hollow (adjective, noun, verb) /ˈhɑloʊ/ LISTEN
If something is hollow, it means that it’s empty or that it has a cavity inside. If a surface is hollow, it has a curve inward or downward or it is somehow sunken. Sounds can also be hollow, meaning that they are not resonant. Figuratively, hollow means ‘without importance, meaningless’ or ‘false and insincere.’ As a noun, a hollow is a shallow valley. As a verb, often followed by out, it means ‘to make something hollow.’
- Animals made their nests in the hollow tree.
- There is a hollow area in the middle of the field.
- The old man's cheeks were hollow.
- Shocked by the bad news, Paul responded in a hollow voice.
- Nancy won the race, but as all the other competitors were sick, it was a hollow victory.
- Rob said he would come tonight, but I think it was just another hollow promise.
- We picnicked in a pretty hollow.
- The castaway hollowed out a log to make a canoe.
Words often used with beat
beat hollow: beat thoroughly. Example: “This candidate’s qualifications and experience are outstanding; she beats all the others hollow.”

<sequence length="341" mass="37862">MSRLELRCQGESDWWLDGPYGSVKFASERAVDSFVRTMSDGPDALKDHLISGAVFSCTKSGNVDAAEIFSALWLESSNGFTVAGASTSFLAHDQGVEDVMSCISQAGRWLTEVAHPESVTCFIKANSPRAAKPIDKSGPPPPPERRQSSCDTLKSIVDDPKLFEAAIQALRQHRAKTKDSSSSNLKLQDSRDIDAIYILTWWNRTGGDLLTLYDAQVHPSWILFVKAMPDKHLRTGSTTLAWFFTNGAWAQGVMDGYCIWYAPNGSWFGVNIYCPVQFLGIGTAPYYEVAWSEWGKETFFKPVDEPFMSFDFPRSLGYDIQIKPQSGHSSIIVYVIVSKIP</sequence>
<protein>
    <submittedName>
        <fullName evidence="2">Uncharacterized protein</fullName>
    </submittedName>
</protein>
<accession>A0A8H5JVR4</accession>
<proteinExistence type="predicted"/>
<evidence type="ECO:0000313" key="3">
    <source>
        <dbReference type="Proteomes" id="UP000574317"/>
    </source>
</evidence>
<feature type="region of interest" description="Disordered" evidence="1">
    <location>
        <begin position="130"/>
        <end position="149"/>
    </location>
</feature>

In pop culture
You can watch the trailer for Tim Burton’s 1999 movie Sleepy Hollow here:
Did you know?
If someone frequently eats a lot, especially if they do so without putting on weight, they are often humorously described as having hollow legs. Example: “I can’t believe how much my teenage children eat. They must have hollow legs!”
Hollow, meaning ’empty or with an empty space,’ dates back to the late 12th century, in the form of the Middle English adjective holw(e) or holow. The word itself, though, can be said to date back to before the year 900, in the form of the Old English noun holh, which meant ‘a hollow place.’ It can be traced back to the Proto-Germanic root hul-, from the Proto-Indo-European kel– (to cover, conceal or save). The figurative sense, ‘insincere,’ appeared in the early 16th century, while the adverbial use in expressions like “beat hollow” or “carry hollow” dates back to the mid-17th century. The verb comes from the adjective and, meaning ‘to make hollow,’ dates back to the late 14th century. There was, however, an Old English verb that meant ‘to hollow out,’ holian, but it did not make it into Middle English.